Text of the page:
Author: Cassandra Clare
Genre: YA, steampunk, fantasy
Publisher: Margaret K. McElderry, 2010
Tessa never thought she had magic powers - not until, upon leaving her home in America to go to London, she is kidnapped by two twisted women who force her to change shape. Confused about why she is there and from whence her power stems, Tessa becomes caught up in a complicated underworld of vampires, warlocks, werewolves, and, more than anything, the Nephilim - mysterious demon-hunters with angelic lineage who fight to rid the world of demons.
I have to be honest - I read this book a month ago. I am grievously behind in my YA reviews, as I post them only once a week but occasionally read them more frequently than that. Hopefully I will still be able to do this book justice.
To be honest, when I started out, I was concerned about where this would go. Yes, I read Twilight, and I enjoy the occasional medieval fantasy, but this dark, demon-infested world is territory I don't usually traverse. However, I stuck with it and soon became completely swept up in Ms. Clare's fascinating world. I think one of the unwritten rules for writing a good fantasy is to create the whole world, complete with rules, geography, and customs. While all of this may not find its way into the story, it has to be there for it to be believable and consistent. Clockwork Angel had this world, fully realized. Ms. Clare held secrets about the world tantalizingly over my head, making my eager to read more and find out what would happen next.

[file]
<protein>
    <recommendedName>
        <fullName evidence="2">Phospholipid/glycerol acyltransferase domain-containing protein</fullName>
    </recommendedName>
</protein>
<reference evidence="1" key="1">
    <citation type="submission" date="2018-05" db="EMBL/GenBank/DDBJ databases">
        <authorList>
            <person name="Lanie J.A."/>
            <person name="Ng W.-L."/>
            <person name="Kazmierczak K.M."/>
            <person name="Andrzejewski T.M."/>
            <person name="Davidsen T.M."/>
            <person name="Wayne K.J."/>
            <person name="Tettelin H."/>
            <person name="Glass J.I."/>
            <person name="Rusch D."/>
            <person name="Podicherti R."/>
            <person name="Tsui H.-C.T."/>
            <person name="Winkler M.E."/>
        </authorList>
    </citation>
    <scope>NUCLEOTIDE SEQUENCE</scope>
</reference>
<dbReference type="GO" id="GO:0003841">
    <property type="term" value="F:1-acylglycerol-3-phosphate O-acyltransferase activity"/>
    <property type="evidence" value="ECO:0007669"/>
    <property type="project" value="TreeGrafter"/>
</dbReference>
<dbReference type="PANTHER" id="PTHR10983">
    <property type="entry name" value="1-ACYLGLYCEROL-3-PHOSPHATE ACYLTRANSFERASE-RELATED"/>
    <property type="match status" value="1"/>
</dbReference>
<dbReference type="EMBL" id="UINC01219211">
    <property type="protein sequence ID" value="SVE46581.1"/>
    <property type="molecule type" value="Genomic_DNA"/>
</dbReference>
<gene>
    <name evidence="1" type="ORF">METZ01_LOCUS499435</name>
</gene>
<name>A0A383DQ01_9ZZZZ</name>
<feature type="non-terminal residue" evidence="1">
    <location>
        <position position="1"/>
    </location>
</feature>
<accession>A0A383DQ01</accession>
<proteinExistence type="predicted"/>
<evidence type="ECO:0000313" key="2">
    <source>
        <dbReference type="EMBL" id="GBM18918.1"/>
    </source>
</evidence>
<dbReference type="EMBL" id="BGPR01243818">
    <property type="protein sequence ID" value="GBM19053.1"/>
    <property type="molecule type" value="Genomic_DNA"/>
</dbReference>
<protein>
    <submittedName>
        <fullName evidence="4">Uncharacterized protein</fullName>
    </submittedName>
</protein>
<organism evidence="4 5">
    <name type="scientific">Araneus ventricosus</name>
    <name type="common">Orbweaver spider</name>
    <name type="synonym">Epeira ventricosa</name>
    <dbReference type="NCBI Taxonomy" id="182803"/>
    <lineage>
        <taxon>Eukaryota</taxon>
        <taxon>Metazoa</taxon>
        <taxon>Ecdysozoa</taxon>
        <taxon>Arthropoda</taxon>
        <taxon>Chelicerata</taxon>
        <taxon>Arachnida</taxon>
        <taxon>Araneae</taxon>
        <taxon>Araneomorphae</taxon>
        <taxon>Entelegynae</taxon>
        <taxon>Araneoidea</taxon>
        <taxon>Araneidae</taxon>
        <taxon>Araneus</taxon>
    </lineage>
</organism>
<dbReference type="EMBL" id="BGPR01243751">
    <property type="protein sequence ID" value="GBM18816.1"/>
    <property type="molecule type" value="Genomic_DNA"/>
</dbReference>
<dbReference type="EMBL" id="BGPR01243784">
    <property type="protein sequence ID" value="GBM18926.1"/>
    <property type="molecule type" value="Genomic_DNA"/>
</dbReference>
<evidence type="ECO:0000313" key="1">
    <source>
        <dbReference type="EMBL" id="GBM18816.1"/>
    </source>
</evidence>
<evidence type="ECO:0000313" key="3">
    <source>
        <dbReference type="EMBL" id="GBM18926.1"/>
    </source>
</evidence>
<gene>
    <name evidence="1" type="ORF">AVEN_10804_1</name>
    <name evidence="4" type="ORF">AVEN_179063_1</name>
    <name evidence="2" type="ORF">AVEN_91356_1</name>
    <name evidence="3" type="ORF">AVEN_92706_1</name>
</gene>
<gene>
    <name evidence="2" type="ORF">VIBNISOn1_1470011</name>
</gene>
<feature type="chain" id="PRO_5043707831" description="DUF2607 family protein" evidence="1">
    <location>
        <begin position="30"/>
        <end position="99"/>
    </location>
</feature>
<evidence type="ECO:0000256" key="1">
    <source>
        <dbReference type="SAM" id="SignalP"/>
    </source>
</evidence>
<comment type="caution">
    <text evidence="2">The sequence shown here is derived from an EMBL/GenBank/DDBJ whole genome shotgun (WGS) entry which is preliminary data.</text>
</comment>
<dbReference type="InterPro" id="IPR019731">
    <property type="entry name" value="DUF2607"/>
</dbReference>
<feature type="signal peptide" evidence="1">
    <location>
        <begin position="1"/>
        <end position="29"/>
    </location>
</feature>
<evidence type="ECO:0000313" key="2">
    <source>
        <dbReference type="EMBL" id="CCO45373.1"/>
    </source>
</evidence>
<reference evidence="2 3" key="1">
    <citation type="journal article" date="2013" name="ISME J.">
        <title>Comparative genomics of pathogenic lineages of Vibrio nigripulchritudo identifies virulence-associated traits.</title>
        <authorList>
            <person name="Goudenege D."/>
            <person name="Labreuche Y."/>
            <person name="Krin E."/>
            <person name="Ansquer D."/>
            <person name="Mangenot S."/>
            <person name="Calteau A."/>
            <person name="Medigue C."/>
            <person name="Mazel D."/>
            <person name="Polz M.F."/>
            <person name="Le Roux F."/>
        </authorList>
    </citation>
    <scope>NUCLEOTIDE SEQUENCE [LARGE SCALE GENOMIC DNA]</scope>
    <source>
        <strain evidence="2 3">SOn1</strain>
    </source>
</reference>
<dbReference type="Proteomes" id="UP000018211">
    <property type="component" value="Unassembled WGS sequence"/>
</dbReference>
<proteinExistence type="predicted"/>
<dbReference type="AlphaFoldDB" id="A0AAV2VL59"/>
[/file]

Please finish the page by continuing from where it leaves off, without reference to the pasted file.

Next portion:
I also thought the characters were excellent, which is usually the deciding factor for me. If I were to pick a favorite, it would have to be Jessamine, the spoiled, prissy girl that hates violence and wants nothing more than a life of beautiful dresses and adoration. She is obnoxious and patronizing but beneath it all, the girl has a backbone, and I enjoyed her reluctant fighting scenes. I also thought Ms. Clare did an excellent job with the requisite paranormal romance love triangle - the boys were very different, and each compelling in their own way. Will is handsome, angry, and passionate - the perfect "bad boy." Jem is sensitive, understanding, and tragic - the "good guy" that we can't help but hope will get the girl (although we don't find out who will win out in this installment). They both have secrets of their own, some which are revealed and others which are held off until the next book.
I do have a complaint with the relationships in the book - they were predictable. Even the minor characters' inclinations were very obvious, leaving little room for suspense. Other aspects of the plot, such as the characters' secrets and certain plot twists, were surprising to me, but I did wish that the romances had a little more suspense.
Clockwork Angel also had the "bookish factor" - characters that were in love with books. Tessa was a bookworm, and Will also revealed bookish tendencies, saying that his favorite character is Sidney Carton, a statement I'm only now beginning to understand as I slowly work my way through A Tale of Two Cities. Each chapter was prefaced with some poetry, giving a feel for the Victorian era.
Overall, this was an exciting read. It is definitely not my usual fare, but I am looking forward to the next book in the series. Cassandra Clare is also writing a companion series to "The Infernal Devices," "The Mortal Instruments," which has four books already published. At this point, I am thinking of waiting to read it until I've finished "The Infernal Devices," just because when I have too many series up in the air I start to feel stressed out. Fans of fantasy and the paranormal should definitely check out this dark fantasy. This will also appeal to steampunk fans.
Warnings for the sensitive reader: Gory fantasy violence.